I am a fan of Bette Davis only because of her role as Carlotta, the lovely, mad empress of Mexico [above], in Juarez. She fit the part like Vivien Leigh fit Scarlett. After the creation of a role like that, it is a pity that she did not have the good sense to leave well enough alone and retire.
Roger H. Jones
Rose Marie Bogley
Fox hunting is such a wonderful, civilized sport. Fifty horses and riders and 50 yowling hounds versus one little fox. And then there’s the joy of watching while the face, feet and tail are cut off as trophies.
Rose Marie Bogley, don’t let me catch you in my woods. I will personally run you to ground, cut off your tail and serve it at my hunt breakfast!
John Timothy Harpold
That a solitary fox is capable of leading a merry chase for two dozen or so hounds and scores of riders is indicative of the relative intelligence of the hunted and the hunters.
I was enraged to see Castro’s picture in my favorite magazine. Then I read the article. Thanks to Fred Ward, who asked the right questions. Castro has confirmed what Cuban exiles have been repeating to the world: In Cuba instead of freedom of press and speech there is curtailment of human rights.
New York City
Anyone who has the courage to shake off American domination like Castro did is a hero in my book. I just wish our leaders had the same kind of guts.
La Salle, Quebec
No film has made me feel so good about life as Rocky, and no actress has made me feel so good about myself in years as Talia Shire. Thank you for a most moving experience.
I wouldn’t go across the street to see Muhammad Ali’s movie. I would go 50, 100 miles to see Wayne, McQueen, Newman and Heston. The day Ali takes their place is the day the world will come to an end.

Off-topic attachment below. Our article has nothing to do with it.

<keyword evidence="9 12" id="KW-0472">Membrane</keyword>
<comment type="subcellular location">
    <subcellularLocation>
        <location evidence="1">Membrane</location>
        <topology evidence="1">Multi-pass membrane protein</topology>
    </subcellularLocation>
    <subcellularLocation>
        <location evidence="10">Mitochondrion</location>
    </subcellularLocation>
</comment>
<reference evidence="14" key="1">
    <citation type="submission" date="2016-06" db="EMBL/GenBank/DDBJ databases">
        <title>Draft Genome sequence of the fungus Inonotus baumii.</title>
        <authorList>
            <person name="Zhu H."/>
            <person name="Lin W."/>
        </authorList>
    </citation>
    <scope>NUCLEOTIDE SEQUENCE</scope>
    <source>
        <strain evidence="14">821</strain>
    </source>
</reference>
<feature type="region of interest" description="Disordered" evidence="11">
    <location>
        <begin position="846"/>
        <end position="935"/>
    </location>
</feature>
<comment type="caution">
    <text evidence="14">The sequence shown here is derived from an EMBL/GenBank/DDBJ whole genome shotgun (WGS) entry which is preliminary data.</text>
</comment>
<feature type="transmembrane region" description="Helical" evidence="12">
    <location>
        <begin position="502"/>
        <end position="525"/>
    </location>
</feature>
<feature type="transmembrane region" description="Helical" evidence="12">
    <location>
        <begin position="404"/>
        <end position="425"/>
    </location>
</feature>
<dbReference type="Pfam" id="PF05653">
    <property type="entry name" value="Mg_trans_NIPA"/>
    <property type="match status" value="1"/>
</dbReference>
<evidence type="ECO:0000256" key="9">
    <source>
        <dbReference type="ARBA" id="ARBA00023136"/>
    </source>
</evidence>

For Totie’s artificial leg to match the rest of her, it would have to be made of pure gold. She is an inspiration to us all.
Silver Spring, Md.
To “little brother” Merrill Connally: this nation needs your brother, Big John, about as much as did the Democratic party. We’re glad the Republicans have him. He makes a better enemy than he does a friend. By the way, Merrill, what’s your current party affiliation?
Neil L. Gallagher
He carefully refers to himself as a middle-of-the-road independent.—ED.
Just to keep you up to date on our tiger, Art is living at the Wild Animal Park, run by the very fine San Diego Zoo. He has gained 35 pounds since your story and, of course, is feeling just great.
I would like to correct one thing in your story. I am not a veterinarian but did attend Cornell for biology courses.
Sue Pressman, Director
The Humane Society of the U.S.
In a world full of senseless cruelty it’s nice to see one more person taking up the cause for those who cannot help themselves. Would Sue Pressman also consider a trip up here to take a look at the great annual senseless seal hunt?
“We don’t have any jurisdiction in Canada,” says Pressman, “but we are in constant touch with the International Fund for Animal Welfare.” The fund, chief watchdog of the hunt, is based in Fredericton, New Brunswick. For another crusader against the seal hunt, see page 32 of this issue.—ED.
This issue has topped them all. A thriller from the great article on Bette Davis to the boredom of David Carradine’s 500 acid trips to Mrs. Fischer waiting for the bathroom attendant to open the door. I couldn’t put it down.
New York City